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weighted inputs is obtained. Neural networks are general function approximators. One important characteristic is that they can learn any Input-Output (IO) mapping by using the information contained in a given input-output data set without needing a structure definition of the IO-mapping. The type of network, parameter settings, number of hidden neurons, and the connectivity of the neural network define the structure of the approximated IOmapping. The only additional information a neural network needs, besides the input-output data, is the definition of the input and output parameters, the relevant parameters which span the IO-mapping. The ideal use of neural networks is antenna model parameters optimization. Without knowing the IOmapping structure of the model, the neural network can learn to mimic the IO-mapping [7,8]. In the IO-mapping problem a feedforward neural network is used because the antenna model is a static mapping (except at the very moment the design failure occurs). Also the ’tangent sigmoidal’, e.g. ’tansig’, activation function will be used in the hidden layer of the network because of two reasons. One, in the antenna design, IO-mapping is a smooth mapping with little to none discontinuities. The ’tansig’ is also a smooth function with the capability of approximating a discontinuity (by squashing the shape with respect to the input axis). The second reason for choosing the ’tansig’ function is that this function is a very ’general’ function. After a failure, the antenna design IO-mapping has changed into an unknown form. Therefore an activation function, which can be used to mimic almost all shapes, is more preferable since in that case all (unknown) IO-mapping can be approximated by the neural network. Neural networks are based on the human brain and its enormous capability of learning and adapting. Over decades, people have been trying to model the human brain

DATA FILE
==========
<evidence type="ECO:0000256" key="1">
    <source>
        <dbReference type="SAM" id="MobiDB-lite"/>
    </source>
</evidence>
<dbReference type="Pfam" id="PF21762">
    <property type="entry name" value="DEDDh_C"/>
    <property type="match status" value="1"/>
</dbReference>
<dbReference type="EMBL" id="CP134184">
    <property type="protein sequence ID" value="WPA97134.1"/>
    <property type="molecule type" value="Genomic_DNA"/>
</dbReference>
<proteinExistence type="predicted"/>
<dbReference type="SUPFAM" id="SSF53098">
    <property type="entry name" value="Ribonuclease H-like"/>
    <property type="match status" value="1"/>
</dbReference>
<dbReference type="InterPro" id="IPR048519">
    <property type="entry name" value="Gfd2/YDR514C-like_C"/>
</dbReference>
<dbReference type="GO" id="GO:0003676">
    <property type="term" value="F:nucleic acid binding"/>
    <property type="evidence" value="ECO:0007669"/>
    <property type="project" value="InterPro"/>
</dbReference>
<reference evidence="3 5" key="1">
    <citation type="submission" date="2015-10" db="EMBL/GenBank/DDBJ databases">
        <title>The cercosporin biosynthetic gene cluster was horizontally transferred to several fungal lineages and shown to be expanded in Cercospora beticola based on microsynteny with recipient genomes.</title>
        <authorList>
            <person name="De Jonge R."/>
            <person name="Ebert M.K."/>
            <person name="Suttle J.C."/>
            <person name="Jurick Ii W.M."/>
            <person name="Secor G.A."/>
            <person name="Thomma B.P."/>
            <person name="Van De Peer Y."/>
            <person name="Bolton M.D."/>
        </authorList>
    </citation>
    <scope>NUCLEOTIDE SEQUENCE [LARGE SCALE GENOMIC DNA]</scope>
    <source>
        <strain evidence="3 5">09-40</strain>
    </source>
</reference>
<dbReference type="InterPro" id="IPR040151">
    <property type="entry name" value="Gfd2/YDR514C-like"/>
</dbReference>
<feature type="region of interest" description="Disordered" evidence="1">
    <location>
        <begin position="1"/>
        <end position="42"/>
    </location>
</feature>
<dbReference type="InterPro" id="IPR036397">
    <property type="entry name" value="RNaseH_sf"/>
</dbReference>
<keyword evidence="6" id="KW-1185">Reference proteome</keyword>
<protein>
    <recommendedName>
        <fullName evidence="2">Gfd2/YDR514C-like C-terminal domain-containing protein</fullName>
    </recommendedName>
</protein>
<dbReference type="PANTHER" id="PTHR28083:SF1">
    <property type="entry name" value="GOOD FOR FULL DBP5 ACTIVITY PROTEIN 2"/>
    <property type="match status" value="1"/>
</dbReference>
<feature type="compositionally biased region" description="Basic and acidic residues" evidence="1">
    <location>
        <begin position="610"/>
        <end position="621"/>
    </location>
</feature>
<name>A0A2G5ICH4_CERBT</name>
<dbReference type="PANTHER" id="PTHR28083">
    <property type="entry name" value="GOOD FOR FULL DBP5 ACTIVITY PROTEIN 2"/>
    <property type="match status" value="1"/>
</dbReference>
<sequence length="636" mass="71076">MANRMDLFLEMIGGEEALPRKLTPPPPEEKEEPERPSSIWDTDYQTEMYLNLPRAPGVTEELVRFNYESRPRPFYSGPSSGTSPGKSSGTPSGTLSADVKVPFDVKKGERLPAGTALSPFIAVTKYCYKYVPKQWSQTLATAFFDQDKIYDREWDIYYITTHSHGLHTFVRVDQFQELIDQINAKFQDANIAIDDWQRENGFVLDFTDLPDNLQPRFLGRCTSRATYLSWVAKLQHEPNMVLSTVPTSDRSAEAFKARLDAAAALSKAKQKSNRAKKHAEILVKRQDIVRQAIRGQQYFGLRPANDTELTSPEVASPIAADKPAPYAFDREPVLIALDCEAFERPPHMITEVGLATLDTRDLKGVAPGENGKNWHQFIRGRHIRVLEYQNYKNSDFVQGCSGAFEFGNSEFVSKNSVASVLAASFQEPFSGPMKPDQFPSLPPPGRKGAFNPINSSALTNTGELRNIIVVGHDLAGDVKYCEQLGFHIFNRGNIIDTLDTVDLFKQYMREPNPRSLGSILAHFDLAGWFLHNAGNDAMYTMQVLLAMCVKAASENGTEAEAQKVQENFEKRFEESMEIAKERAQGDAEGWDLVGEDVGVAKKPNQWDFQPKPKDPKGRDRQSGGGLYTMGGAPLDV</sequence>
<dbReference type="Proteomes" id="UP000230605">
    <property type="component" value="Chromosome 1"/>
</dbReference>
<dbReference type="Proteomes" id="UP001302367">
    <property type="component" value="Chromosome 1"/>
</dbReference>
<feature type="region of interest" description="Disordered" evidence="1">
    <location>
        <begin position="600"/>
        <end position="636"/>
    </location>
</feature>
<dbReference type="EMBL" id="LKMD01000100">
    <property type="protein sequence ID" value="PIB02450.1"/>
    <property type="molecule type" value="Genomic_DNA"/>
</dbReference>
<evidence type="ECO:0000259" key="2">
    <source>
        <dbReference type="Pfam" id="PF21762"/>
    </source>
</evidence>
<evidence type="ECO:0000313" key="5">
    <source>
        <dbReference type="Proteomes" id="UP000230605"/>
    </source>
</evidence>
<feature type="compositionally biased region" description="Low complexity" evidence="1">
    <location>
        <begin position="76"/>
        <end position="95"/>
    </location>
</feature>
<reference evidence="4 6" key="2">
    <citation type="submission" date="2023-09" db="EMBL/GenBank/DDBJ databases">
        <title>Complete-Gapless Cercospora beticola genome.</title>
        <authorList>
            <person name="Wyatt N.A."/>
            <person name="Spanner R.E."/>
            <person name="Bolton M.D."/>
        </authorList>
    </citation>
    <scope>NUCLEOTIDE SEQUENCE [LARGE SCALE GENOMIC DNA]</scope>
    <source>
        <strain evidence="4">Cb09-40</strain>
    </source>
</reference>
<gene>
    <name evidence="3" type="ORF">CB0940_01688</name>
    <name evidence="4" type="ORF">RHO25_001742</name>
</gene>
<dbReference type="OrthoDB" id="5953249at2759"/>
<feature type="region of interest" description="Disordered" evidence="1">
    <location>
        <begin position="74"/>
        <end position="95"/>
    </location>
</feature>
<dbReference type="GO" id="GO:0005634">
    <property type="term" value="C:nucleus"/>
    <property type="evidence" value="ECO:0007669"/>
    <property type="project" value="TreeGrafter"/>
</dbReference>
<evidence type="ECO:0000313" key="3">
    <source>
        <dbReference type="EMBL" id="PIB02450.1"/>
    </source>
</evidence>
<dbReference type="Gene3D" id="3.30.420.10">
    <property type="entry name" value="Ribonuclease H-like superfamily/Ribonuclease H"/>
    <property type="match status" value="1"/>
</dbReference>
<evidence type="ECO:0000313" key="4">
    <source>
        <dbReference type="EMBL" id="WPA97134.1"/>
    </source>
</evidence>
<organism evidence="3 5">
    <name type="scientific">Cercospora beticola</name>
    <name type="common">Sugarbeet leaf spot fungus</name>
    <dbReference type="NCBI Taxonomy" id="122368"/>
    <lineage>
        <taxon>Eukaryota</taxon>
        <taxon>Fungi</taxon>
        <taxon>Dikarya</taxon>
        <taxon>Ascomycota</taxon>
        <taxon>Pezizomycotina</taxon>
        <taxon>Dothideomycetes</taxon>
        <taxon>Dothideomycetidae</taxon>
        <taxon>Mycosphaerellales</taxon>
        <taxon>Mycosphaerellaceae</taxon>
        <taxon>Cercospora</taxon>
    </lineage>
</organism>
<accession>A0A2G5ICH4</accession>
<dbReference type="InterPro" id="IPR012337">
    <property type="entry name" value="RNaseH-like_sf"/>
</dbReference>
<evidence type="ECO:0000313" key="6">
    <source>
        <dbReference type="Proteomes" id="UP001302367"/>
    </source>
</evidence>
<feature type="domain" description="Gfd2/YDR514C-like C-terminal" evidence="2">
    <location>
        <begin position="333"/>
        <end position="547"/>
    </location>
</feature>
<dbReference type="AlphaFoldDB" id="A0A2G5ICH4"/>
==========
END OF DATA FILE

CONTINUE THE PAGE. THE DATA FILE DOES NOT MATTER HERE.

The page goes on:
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mathematically. The structure of the human brain and the learning process is known, but the main difference between both networks is the effciency. The human brain is capable of recognizing a familiar face in approximately 100-200 ms, where conventional computers can take hours or days to fulfill less complex tasks. The biological neural network is still much faster then the artificial neural network (ANN or NN), but the capabilities of the neural networks are promising. In this section, the general structure of a neural network will be explained. First the concept of neurons is treated with a special attention to the several activation functions. The possible combinations of several neurons in layers is handled in the discussion about the architecture of networks. Some example networks are used to illustrate the effect of the parameters of the networks. The primary element in a neural network is the neuron, an information-processing unit. A mathematical model of an artificial neuron in given in Fig. (2). The structure is similar to the human neuron; more information about the functioning of the human neural network. The elements xi on the left side are the input signals to the neuron k. These inputs are multiplied by the corresponding weights wki and summed together with the bias bk. The results of the summation vk is passed through an activation function ϕ (vk) producing the output yk. The mathematics of the neuron given in Fig. (2) can start with the weighted inputs p -(10) v k = ∑ wki x i i=1 The output can be written as

yk =ϕ k (vk + bk )


A weighted bias can be included by adding an extra term in the first equation. p v = ∑ wx k i i ki =0